When the Contracting Market Went Soft Part 2 - Sound & Video Contractor

When the Contracting Market Went Soft Part 2

In the March issue, I said the systems contracting market went as in software, almost two decades ago. I stressed the need to develop the in-house capability
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When the Contracting Market Went Soft Part 2

May 1, 2003 12:00 PM, By Brent Harshbarger

In the March issue, I said the systems contracting market went “soft,” as in software, almost two decades ago. I stressed the need to develop the in-house capability to meet the challenges of software-based technology that is increasingly critical to our businesses. That idea can be explored more closely by looking at a project in a school that must have a digital media center that can be accessed locally through a LAN and remotely using the Internet. The media center must put all current media into this system so that all media can be searched and accessed.

First, all types of legacy media must be determined so the hardware required to ingest the media into the system can be selected. The size of storage that will be needed to store the media and the quality level at which it is expected to be consumed must also be determined. (For example, is it okay for a film to be viewed at VHS quality?) From this information, you can determine the best method for digitization. One would assume that the storage has to be scalable. From that information, you'll know what is required for ingest stations. It also gives you insight about the storage requirements. In addition, you need to determine what information you need to capture during the ingest process that will ultimately assist with future searches.

Another system is now needed to organize the media being ingested. The logical choice is a database. This database will require that you store not only the media but also information about it so that as it grows, it can effectively and efficiently be searched and the system can be maintained properly. This database system requires an understanding of not only text-based data but also rich media that is consumed in real time, as well as an understanding of the demands this places on such a system.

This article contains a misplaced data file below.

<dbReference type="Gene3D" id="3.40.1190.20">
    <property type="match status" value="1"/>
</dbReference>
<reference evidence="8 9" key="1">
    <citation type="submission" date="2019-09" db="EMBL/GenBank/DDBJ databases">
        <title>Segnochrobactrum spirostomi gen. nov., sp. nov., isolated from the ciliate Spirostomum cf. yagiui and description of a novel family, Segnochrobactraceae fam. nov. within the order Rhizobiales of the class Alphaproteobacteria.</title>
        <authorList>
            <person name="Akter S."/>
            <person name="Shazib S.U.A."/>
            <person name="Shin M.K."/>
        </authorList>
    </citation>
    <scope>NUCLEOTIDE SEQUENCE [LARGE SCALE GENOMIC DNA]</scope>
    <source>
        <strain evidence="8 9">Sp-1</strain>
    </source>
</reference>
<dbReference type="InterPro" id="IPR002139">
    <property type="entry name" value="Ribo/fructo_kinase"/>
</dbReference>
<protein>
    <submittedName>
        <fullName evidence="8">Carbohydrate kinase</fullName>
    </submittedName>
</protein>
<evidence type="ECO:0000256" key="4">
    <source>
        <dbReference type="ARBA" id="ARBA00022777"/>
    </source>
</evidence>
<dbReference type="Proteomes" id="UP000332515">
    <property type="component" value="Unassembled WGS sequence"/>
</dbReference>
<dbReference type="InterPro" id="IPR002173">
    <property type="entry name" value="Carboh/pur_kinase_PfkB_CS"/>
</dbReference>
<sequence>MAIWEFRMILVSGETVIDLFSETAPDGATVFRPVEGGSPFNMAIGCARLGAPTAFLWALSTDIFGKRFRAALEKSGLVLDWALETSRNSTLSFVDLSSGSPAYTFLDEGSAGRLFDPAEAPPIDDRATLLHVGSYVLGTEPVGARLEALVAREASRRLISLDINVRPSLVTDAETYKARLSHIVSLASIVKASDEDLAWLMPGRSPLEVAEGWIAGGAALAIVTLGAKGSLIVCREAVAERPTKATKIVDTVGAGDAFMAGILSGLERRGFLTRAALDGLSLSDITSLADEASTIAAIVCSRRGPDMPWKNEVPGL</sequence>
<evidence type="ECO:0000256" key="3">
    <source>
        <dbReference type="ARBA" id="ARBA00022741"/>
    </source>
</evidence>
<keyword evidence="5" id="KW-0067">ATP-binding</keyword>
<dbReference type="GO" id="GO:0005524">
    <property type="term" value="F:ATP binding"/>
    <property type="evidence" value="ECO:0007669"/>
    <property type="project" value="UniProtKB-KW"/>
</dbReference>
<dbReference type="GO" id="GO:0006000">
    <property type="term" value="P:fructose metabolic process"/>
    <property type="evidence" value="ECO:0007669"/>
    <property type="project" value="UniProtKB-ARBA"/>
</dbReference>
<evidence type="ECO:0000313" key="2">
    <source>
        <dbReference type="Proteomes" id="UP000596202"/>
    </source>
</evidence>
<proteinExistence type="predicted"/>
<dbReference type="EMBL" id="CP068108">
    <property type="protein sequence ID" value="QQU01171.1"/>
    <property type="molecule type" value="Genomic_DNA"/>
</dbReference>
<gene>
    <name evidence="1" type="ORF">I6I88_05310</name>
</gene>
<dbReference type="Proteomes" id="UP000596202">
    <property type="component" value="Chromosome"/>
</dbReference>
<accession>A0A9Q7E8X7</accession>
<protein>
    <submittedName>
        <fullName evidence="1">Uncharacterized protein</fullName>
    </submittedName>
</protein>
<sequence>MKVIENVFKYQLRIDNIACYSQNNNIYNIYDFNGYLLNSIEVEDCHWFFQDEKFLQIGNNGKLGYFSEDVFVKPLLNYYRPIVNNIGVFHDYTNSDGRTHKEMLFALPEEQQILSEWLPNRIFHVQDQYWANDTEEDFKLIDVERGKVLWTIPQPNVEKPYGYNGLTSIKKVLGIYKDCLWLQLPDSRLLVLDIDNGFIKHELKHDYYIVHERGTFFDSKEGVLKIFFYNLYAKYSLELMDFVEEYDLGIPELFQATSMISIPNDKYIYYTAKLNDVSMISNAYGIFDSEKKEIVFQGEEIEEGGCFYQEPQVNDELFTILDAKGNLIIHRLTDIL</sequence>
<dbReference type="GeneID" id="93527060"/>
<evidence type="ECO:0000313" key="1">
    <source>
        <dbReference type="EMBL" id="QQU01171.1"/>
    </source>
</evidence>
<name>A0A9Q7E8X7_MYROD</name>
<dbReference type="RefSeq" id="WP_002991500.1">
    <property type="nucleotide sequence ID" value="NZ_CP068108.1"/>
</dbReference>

Now you need a method of getting the data from the ingest station to the database system and from there to the viewing locations. That requires a digital distribution system called a network. It would be worth a visit to the school to check out the current network's status. Can the network support the additional bandwidth required for real-time audio and video? Does the hardware support technologies such as multicasting? Most IT people are not familiar with the requirements of real-time media. They are caught off guard when you start pumping multiple 1.5 MB/s or greater video streams continuously on the network. This is when having digital multimedia expertise starts to pay.

Next, you need several servers to support the real-time media. The database houses the information about the media and also where it is located for play out. The media has to be secure. The design must consider keeping unauthorized users out and the media safe from a disaster. Now that you can get media into the system, search it, and recall it, you need a way of consuming it. The media might be played on a projection system with a sound system in the auditorium or played on a PC at the students' homes using a media player. These elements need to be designed and considered, especially for those on campus.

Finally, you have all of the subsystems identified. The next trick is to get them to work together. Two technologies will become useful: Web technologies and an interface technology know as middleware. Web services are growing, and at the heart of them is eXtensible Markup Language (XML). XML is also becoming popular in database technology, which makes data sharing much easier. However, for those systems that are somewhat proprietary and do not use technologies such as XML but have application program interfaces, middleware technology was developed to manage several subsystems effectively.

Systems contractors must be able to design and develop highly soft systems, which include digitization of multimedia elements, storage, database, and distribution technologies. The system must provide some means to share data so the subsystems can efficiently be integrated and interoperable. Each subsystem is a highly specialized technology. Adding the knowledge required of multimedia to these disciplines calls for an even higher level of competency. The trend is to share data, distribution, and resources from subsystems that touch all of the systems that contractors find as part of their normal business. That is what businesses in the systems contracting and systems integration industry need to be prepared for.

Brent Harshbarger can be reached at behnms@aol.com.

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